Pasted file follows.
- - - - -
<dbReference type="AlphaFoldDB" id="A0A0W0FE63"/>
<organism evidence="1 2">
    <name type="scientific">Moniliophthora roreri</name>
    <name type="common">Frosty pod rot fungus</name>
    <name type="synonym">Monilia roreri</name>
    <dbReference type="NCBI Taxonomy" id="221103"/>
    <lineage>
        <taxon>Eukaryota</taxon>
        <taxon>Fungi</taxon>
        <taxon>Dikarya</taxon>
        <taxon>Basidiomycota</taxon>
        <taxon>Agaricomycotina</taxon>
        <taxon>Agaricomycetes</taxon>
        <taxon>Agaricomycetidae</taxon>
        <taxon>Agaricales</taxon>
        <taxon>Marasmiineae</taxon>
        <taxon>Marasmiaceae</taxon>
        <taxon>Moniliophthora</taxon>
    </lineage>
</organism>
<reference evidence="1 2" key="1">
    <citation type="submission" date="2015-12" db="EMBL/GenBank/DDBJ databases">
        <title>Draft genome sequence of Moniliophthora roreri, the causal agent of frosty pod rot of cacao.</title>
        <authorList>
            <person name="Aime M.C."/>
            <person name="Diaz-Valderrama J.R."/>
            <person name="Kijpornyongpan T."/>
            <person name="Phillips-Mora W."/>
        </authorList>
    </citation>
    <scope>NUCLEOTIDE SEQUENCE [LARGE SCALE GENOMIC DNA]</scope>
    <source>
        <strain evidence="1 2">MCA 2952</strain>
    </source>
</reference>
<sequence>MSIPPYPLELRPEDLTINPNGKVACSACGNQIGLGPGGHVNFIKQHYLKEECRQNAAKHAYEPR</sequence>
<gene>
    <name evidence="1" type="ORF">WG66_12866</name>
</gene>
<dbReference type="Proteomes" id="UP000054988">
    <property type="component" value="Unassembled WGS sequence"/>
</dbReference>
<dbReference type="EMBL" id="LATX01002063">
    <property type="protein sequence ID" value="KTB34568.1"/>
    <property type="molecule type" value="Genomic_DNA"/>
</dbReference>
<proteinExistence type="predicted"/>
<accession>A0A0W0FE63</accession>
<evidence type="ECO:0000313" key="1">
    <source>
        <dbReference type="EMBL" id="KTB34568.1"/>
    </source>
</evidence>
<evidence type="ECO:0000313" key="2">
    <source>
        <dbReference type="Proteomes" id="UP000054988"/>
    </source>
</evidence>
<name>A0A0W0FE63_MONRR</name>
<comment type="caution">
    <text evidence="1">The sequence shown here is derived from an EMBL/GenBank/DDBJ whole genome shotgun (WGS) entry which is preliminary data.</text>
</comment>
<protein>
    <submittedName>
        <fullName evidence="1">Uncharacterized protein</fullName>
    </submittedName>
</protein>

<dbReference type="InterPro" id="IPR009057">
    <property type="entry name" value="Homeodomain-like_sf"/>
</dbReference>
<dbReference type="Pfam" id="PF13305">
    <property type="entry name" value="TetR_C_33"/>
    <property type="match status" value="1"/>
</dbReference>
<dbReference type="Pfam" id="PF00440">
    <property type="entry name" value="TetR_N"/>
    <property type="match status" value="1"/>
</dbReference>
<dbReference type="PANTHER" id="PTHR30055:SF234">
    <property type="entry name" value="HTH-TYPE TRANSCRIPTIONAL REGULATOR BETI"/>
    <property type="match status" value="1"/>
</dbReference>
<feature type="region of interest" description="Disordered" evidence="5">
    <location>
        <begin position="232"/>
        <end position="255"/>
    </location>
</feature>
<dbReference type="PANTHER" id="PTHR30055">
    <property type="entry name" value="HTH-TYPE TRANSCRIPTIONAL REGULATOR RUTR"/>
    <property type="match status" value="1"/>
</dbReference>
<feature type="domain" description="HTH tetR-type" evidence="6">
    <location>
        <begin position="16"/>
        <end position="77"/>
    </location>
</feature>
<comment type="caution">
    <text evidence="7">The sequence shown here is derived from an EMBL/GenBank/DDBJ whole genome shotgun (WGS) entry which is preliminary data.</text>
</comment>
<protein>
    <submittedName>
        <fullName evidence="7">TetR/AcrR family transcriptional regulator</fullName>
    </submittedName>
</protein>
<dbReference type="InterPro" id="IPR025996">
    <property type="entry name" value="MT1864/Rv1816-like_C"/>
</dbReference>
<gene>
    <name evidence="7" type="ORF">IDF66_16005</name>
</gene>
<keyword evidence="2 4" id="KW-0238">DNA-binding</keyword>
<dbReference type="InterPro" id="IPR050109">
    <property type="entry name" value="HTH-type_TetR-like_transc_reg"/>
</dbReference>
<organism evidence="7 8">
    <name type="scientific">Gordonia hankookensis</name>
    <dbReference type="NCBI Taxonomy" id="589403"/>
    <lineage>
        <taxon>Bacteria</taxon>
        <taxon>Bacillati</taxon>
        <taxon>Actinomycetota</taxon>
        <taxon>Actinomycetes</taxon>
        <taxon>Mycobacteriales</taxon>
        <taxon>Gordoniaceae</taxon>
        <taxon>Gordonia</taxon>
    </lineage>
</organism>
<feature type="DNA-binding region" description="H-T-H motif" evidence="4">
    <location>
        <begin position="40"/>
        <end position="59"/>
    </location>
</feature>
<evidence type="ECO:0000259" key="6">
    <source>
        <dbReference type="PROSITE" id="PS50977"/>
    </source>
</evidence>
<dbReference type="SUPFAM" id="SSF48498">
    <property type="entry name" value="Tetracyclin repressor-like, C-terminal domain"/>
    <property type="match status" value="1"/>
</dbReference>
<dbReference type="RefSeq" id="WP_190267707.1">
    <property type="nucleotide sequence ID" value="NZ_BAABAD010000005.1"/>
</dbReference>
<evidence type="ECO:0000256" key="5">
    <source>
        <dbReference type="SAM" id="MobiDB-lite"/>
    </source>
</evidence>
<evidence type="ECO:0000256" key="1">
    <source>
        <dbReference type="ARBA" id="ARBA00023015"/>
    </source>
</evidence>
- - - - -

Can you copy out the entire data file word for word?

<dbReference type="AlphaFoldDB" id="A0A0W0FE63"/>
<organism evidence="1 2">
    <name type="scientific">Moniliophthora roreri</name>
    <name type="common">Frosty pod rot fungus</name>
    <name type="synonym">Monilia roreri</name>
    <dbReference type="NCBI Taxonomy" id="221103"/>
    <lineage>
        <taxon>Eukaryota</taxon>
        <taxon>Fungi</taxon>
        <taxon>Dikarya</taxon>
        <taxon>Basidiomycota</taxon>
        <taxon>Agaricomycotina</taxon>
        <taxon>Agaricomycetes</taxon>
        <taxon>Agaricomycetidae</taxon>
        <taxon>Agaricales</taxon>
        <taxon>Marasmiineae</taxon>
        <taxon>Marasmiaceae</taxon>
        <taxon>Moniliophthora</taxon>
    </lineage>
</organism>
<reference evidence="1 2" key="1">
    <citation type="submission" date="2015-12" db="EMBL/GenBank/DDBJ databases">
        <title>Draft genome sequence of Moniliophthora roreri, the causal agent of frosty pod rot of cacao.</title>
        <authorList>
            <person name="Aime M.C."/>
            <person name="Diaz-Valderrama J.R."/>
            <person name="Kijpornyongpan T."/>
            <person name="Phillips-Mora W."/>
        </authorList>
    </citation>
    <scope>NUCLEOTIDE SEQUENCE [LARGE SCALE GENOMIC DNA]</scope>
    <source>
        <strain evidence="1 2">MCA 2952</strain>
    </source>
</reference>
<sequence>MSIPPYPLELRPEDLTINPNGKVACSACGNQIGLGPGGHVNFIKQHYLKEECRQNAAKHAYEPR</sequence>
<gene>
    <name evidence="1" type="ORF">WG66_12866</name>
</gene>
<dbReference type="Proteomes" id="UP000054988">
    <property type="component" value="Unassembled WGS sequence"/>
</dbReference>
<dbReference type="EMBL" id="LATX01002063">
    <property type="protein sequence ID" value="KTB34568.1"/>
    <property type="molecule type" value="Genomic_DNA"/>
</dbReference>
<proteinExistence type="predicted"/>
<accession>A0A0W0FE63</accession>
<evidence type="ECO:0000313" key="1">
    <source>
        <dbReference type="EMBL" id="KTB34568.1"/>
    </source>
</evidence>
<evidence type="ECO:0000313" key="2">
    <source>
        <dbReference type="Proteomes" id="UP000054988"/>
    </source>
</evidence>
<name>A0A0W0FE63_MONRR</name>
<comment type="caution">
    <text evidence="1">The sequence shown here is derived from an EMBL/GenBank/DDBJ whole genome shotgun (WGS) entry which is preliminary data.</text>
</comment>
<protein>
    <submittedName>
        <fullName evidence="1">Uncharacterized protein</fullName>
    </submittedName>
</protein>

<dbReference type="InterPro" id="IPR009057">
    <property type="entry name" value="Homeodomain-like_sf"/>
</dbReference>
<dbReference type="Pfam" id="PF13305">
    <property type="entry name" value="TetR_C_33"/>
    <property type="match status" value="1"/>
</dbReference>
<dbReference type="Pfam" id="PF00440">
    <property type="entry name" value="TetR_N"/>
    <property type="match status" value="1"/>
</dbReference>
<dbReference type="PANTHER" id="PTHR30055:SF234">
    <property type="entry name" value="HTH-TYPE TRANSCRIPTIONAL REGULATOR BETI"/>
    <property type="match status" value="1"/>
</dbReference>
<feature type="region of interest" description="Disordered" evidence="5">
    <location>
        <begin position="232"/>
        <end position="255"/>
    </location>
</feature>
<dbReference type="PANTHER" id="PTHR30055">
    <property type="entry name" value="HTH-TYPE TRANSCRIPTIONAL REGULATOR RUTR"/>
    <property type="match status" value="1"/>
</dbReference>
<feature type="domain" description="HTH tetR-type" evidence="6">
    <location>
        <begin position="16"/>
        <end position="77"/>
    </location>
</feature>
<comment type="caution">
    <text evidence="7">The sequence shown here is derived from an EMBL/GenBank/DDBJ whole genome shotgun (WGS) entry which is preliminary data.</text>
</comment>
<protein>
    <submittedName>
        <fullName evidence="7">TetR/AcrR family transcriptional regulator</fullName>
    </submittedName>
</protein>
<dbReference type="InterPro" id="IPR025996">
    <property type="entry name" value="MT1864/Rv1816-like_C"/>
</dbReference>
<gene>
    <name evidence="7" type="ORF">IDF66_16005</name>
</gene>
<keyword evidence="2 4" id="KW-0238">DNA-binding</keyword>
<dbReference type="InterPro" id="IPR050109">
    <property type="entry name" value="HTH-type_TetR-like_transc_reg"/>
</dbReference>
<organism evidence="7 8">
    <name type="scientific">Gordonia hankookensis</name>
    <dbReference type="NCBI Taxonomy" id="589403"/>
    <lineage>
        <taxon>Bacteria</taxon>
        <taxon>Bacillati</taxon>
        <taxon>Actinomycetota</taxon>
        <taxon>Actinomycetes</taxon>
        <taxon>Mycobacteriales</taxon>
        <taxon>Gordoniaceae</taxon>
        <taxon>Gordonia</taxon>
    </lineage>
</organism>
<feature type="DNA-binding region" description="H-T-H motif" evidence="4">
    <location>
        <begin position="40"/>
        <end position="59"/>
    </location>
</feature>
<evidence type="ECO:0000259" key="6">
    <source>
        <dbReference type="PROSITE" id="PS50977"/>
    </source>
</evidence>
<dbReference type="SUPFAM" id="SSF48498">
    <property type="entry name" value="Tetracyclin repressor-like, C-terminal domain"/>
    <property type="match status" value="1"/>
</dbReference>
<dbReference type="RefSeq" id="WP_190267707.1">
    <property type="nucleotide sequence ID" value="NZ_BAABAD010000005.1"/>
</dbReference>
<evidence type="ECO:0000256" key="5">
    <source>
        <dbReference type="SAM" id="MobiDB-lite"/>
    </source>
</evidence>
<evidence type="ECO:0000256" key="1">
    <source>
        <dbReference type="ARBA" id="ARBA00023015"/>
    </source>
</evidence>